Seeds undergo radiation in space to explore biology and genetics for enhanced food security

Seeds launched into space in November last year have now been positioned inside and outside the International Space Station to be exposed to the full range of cosmic radiation and the extreme temperatures of space.

This astrobotany investigation, an undertaking of the IAEA and the Food and Agriculture Organization of the United Nations (FAO) through their Joint FAO/IAEA Centre of Nuclear Techniques in Food and Agriculture, aims to explore the effects of cosmic radiation on seeds as part of ongoing research into strengthening crop varieties to withstand the effects of climate change and increase global food security. The aim is to determine whether the harsh conditions of space, such as extremes of temperature and cosmic radiation, will lead to evolutionary changes in the seeds and in turn, whether those changes could help plants become more resilient in the face of increasingly difficult growing conditions on Earth.

“We have a responsibility to explore nuclear techniques that could make a positive difference to human health and food supplies,” said Najat Mokhtar, IAEA Deputy Director General and Head of the Department of Nuclear Sciences and Applications. “As the world grapples with adapting to consequences of climate change, we need to speed up with plant breeding research to find adequate and cost-effective solutions.”

Arabidopsis and sorghum seeds were launched into space from NASA’s Wallops Flight Facility in Virginia, USA, on 7 November 2022 as part of the cargo load of the CRS2 NG-18 mission to the ISS. On 13 December, half the seeds were moved to the ISS Nanoracks external platform. The other half have been kept inside the ISS for comparison, exposed mainly to microgravity and to some levels of radiation.

“Innovative research and development is urgently needed by the smallholder food producers most vulnerable to climate change,” said FAO Deputy Director-General Maria Helena Semedo. “The increasingly harsh growing conditions threaten food production, a situation we hope space science will contribute to change by promoting the development of resilient, nutritious crop varieties in abundance.”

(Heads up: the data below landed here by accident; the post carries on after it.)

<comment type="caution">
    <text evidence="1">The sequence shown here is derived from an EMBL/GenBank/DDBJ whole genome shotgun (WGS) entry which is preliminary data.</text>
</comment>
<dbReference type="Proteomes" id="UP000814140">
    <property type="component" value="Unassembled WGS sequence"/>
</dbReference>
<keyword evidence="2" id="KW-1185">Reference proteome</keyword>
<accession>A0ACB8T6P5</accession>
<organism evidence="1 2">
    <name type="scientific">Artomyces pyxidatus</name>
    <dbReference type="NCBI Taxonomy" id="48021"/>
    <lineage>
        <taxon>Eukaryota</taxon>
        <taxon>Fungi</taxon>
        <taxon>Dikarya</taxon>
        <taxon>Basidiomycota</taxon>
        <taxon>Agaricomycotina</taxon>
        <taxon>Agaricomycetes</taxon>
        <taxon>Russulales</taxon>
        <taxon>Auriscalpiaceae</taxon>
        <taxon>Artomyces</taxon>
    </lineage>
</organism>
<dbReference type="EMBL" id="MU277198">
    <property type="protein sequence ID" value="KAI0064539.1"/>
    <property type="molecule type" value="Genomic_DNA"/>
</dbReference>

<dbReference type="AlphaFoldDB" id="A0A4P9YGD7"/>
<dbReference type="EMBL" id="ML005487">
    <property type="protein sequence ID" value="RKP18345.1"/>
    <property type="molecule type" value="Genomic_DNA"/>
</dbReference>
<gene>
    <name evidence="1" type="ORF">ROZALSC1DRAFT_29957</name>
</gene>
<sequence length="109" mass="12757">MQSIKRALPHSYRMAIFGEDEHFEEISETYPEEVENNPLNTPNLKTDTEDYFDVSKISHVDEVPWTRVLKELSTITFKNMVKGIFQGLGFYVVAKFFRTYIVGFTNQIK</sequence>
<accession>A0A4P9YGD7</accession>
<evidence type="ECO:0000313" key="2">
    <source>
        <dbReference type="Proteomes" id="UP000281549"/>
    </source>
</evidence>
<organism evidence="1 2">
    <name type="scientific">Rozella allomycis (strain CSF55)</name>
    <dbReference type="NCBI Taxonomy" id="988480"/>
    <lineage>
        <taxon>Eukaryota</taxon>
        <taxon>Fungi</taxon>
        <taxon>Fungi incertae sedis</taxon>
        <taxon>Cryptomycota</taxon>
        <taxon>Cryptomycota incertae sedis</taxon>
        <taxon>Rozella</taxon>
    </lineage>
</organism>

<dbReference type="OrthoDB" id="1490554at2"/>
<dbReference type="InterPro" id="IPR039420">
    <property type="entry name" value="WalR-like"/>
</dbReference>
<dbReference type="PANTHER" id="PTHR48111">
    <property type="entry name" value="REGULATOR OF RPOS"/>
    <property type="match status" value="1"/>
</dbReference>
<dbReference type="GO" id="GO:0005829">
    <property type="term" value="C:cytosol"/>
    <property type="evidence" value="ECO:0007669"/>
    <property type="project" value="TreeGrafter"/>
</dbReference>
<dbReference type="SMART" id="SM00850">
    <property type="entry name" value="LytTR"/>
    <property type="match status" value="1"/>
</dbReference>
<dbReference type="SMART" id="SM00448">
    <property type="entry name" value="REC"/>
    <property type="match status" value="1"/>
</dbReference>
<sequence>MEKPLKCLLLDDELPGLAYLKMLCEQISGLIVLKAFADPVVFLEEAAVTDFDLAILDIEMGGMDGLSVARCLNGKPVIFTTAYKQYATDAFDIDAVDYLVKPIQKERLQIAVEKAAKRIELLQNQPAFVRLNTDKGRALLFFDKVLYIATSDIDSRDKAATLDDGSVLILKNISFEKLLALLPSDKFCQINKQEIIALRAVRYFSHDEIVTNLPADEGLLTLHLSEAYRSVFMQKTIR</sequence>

Cosmic radiation in plant breeding
Spontaneous mutations arising from exposure to different conditions in the environment are the bases of evolution in all organisms, and the IAEA and FAO, through the Joint FAO/IAEA Centre, have a long history of supporting countries in finding new crop varieties with desirable traits through radiation-induced mutagenesis techniques, improving food and nutrition security and farmers’ income.

Arabidopsis and sorghum seeds were selected for the study because there is already a large bank of genetic knowledge to draw up for analysis and comparison. Arabidopsis has been studied extensively by plant botanists and geneticists, while sorghum is a crop of the semi-arid tropics, a grain that is grown in many developing countries for food.

The Joint FAO/IAEA Centre, based in Vienna, Austria, has been speeding up plant breeding research using radiation to develop new agricultural crop varieties for almost 60 years. In the history of plant agriculture, natural selection or evolution breeding, also called mutation breeding, have been the drivers of crop domestication and plant breeding. They are responsible for the genetic adaptation of plants to their changing environments and lead to the improvement of crops. So far, over 3 400 new varieties of more than 210 plant species have been developed using radiation-induced genetic variation and mutation breeding — including numerous food crops, ornamentals, and trees used by farmers in 70 countries.

When the seeds return from space, currently expected in April 2023, they will be germinated and grown in the IAEA greenhouses and laboratories in Seibersdorf, managed by the Joint FAO/IAEA Centre, and examined for DNA structural variations and biological effects. These analyses will help understand whether cosmic radiation and space conditions have a uniquely valuable effect on crop improvement and could potentially benefit people on Earth.  

Source: iaea.org


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